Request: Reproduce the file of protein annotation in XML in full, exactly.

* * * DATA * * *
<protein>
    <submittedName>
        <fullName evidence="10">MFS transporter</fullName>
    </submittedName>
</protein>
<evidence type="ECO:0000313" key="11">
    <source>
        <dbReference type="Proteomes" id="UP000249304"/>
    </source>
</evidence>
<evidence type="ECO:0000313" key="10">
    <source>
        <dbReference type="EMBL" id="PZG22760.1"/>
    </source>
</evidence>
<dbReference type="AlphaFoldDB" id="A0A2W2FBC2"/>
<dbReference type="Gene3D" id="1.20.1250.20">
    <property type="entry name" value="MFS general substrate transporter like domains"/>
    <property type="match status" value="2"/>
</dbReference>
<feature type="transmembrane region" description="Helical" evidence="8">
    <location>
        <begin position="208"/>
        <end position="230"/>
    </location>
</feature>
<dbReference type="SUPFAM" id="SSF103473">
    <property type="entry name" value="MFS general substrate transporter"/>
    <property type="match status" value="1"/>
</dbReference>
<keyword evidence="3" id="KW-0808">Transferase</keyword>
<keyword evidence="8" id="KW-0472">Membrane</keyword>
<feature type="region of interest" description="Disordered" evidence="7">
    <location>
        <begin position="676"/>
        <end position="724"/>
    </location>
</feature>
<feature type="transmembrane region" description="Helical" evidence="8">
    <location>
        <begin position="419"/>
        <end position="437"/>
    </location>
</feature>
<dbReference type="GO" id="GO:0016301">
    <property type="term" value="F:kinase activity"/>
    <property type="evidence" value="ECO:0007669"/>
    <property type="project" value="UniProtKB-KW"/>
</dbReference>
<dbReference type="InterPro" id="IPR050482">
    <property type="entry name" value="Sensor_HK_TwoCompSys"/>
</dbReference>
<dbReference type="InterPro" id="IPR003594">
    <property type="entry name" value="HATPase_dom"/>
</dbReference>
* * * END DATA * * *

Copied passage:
<protein>
    <submittedName>
        <fullName evidence="10">MFS transporter</fullName>
    </submittedName>
</protein>
<evidence type="ECO:0000313" key="11">
    <source>
        <dbReference type="Proteomes" id="UP000249304"/>
    </source>
</evidence>
<evidence type="ECO:0000313" key="10">
    <source>
        <dbReference type="EMBL" id="PZG22760.1"/>
    </source>
</evidence>
<dbReference type="AlphaFoldDB" id="A0A2W2FBC2"/>
<dbReference type="Gene3D" id="1.20.1250.20">
    <property type="entry name" value="MFS general substrate transporter like domains"/>
    <property type="match status" value="2"/>
</dbReference>
<feature type="transmembrane region" description="Helical" evidence="8">
    <location>
        <begin position="208"/>
        <end position="230"/>
    </location>
</feature>
<dbReference type="SUPFAM" id="SSF103473">
    <property type="entry name" value="MFS general substrate transporter"/>
    <property type="match status" value="1"/>
</dbReference>
<keyword evidence="3" id="KW-0808">Transferase</keyword>
<keyword evidence="8" id="KW-0472">Membrane</keyword>
<feature type="region of interest" description="Disordered" evidence="7">
    <location>
        <begin position="676"/>
        <end position="724"/>
    </location>
</feature>
<feature type="transmembrane region" description="Helical" evidence="8">
    <location>
        <begin position="419"/>
        <end position="437"/>
    </location>
</feature>
<dbReference type="GO" id="GO:0016301">
    <property type="term" value="F:kinase activity"/>
    <property type="evidence" value="ECO:0007669"/>
    <property type="project" value="UniProtKB-KW"/>
</dbReference>
<dbReference type="InterPro" id="IPR050482">
    <property type="entry name" value="Sensor_HK_TwoCompSys"/>
</dbReference>
<dbReference type="InterPro" id="IPR003594">
    <property type="entry name" value="HATPase_dom"/>
</dbReference>